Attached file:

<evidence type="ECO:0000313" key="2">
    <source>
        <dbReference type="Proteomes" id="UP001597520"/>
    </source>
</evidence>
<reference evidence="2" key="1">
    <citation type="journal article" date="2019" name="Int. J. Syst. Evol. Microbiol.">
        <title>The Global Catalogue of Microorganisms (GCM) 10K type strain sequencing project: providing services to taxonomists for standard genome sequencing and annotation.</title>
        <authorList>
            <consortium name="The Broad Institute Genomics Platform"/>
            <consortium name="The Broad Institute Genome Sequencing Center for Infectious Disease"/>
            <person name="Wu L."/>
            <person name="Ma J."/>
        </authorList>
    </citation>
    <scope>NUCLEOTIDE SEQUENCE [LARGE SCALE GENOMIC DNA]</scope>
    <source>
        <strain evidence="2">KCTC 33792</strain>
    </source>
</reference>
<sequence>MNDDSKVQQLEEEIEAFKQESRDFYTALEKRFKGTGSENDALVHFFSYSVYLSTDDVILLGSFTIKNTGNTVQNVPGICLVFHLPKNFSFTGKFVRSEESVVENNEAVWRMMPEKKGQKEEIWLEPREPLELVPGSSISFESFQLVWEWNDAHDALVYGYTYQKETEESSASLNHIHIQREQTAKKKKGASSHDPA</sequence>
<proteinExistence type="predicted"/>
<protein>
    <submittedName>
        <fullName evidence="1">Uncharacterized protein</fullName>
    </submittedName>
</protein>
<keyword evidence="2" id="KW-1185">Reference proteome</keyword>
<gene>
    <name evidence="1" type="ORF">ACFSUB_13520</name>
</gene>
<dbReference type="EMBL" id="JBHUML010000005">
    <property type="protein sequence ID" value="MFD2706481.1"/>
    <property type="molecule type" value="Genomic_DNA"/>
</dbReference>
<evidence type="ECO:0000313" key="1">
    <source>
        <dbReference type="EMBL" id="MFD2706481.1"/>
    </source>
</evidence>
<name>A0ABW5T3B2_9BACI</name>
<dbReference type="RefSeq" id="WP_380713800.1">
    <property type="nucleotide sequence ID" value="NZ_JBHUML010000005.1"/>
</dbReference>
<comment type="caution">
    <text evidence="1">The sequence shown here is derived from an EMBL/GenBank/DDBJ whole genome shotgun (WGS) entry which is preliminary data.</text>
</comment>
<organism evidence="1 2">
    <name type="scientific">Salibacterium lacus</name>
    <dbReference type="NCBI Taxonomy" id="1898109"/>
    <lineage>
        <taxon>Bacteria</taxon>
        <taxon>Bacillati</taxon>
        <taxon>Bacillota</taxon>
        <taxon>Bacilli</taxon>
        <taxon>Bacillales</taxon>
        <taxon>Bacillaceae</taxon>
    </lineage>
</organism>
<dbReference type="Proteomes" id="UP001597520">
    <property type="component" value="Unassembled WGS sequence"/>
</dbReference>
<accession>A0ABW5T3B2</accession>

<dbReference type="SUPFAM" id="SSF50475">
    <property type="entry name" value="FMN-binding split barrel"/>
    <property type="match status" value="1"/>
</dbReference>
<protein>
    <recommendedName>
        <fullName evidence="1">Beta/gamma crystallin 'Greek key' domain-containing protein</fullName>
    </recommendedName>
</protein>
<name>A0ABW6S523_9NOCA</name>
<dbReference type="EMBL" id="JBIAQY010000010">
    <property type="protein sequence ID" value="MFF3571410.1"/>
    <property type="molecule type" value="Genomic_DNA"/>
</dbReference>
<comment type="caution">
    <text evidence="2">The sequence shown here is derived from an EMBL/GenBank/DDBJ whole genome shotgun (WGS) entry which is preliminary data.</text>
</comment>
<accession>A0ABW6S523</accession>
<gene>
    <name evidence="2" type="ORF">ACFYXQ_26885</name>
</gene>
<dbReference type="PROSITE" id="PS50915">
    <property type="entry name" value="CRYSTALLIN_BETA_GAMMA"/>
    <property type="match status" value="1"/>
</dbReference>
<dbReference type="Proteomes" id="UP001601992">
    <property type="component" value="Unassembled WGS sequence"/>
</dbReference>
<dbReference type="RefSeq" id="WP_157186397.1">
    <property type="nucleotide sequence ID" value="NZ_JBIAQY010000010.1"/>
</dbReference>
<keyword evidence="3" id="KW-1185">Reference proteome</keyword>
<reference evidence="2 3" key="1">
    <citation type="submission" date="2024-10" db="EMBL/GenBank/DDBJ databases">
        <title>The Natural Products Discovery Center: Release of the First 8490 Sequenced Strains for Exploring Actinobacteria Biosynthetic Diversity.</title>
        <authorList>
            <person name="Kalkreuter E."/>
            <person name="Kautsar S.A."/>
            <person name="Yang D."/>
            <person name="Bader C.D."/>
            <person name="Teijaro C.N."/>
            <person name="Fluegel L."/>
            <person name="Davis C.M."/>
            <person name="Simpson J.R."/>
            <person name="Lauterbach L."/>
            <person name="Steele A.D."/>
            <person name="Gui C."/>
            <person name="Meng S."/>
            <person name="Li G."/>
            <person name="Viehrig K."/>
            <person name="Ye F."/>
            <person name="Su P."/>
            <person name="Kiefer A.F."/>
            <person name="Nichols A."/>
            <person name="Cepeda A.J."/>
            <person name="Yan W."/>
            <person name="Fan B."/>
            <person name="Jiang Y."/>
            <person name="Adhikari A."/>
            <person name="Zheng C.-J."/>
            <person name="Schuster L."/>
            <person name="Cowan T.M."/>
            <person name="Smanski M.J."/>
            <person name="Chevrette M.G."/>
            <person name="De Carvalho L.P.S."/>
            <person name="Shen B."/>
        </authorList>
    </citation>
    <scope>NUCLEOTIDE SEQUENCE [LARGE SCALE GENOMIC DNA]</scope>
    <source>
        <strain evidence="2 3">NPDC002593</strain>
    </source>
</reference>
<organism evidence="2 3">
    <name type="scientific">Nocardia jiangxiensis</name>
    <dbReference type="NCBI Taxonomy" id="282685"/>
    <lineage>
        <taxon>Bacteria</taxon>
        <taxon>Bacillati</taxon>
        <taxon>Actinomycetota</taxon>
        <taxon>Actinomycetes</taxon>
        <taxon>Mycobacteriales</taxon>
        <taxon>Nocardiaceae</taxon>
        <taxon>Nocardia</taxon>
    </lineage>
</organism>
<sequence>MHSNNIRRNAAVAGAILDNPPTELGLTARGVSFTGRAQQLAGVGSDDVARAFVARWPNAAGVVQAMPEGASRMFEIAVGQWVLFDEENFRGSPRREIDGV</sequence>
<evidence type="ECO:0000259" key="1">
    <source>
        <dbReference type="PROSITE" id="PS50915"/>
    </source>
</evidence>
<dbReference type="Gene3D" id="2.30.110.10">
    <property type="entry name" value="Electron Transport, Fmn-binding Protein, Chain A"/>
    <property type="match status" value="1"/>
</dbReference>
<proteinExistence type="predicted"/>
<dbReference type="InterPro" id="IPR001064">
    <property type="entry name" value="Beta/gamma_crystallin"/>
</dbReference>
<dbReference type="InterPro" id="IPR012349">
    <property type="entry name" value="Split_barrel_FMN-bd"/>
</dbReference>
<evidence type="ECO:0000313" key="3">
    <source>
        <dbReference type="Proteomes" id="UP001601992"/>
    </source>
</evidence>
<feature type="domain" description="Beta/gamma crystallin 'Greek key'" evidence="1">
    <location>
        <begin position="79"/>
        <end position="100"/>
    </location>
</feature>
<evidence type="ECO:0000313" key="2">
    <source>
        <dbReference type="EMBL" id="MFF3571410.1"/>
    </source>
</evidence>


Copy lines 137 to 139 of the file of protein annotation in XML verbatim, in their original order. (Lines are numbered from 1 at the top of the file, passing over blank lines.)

<organism evidence="2 3">
    <name type="scientific">Nocardia jiangxiensis</name>
    <dbReference type="NCBI Taxonomy" id="282685"/>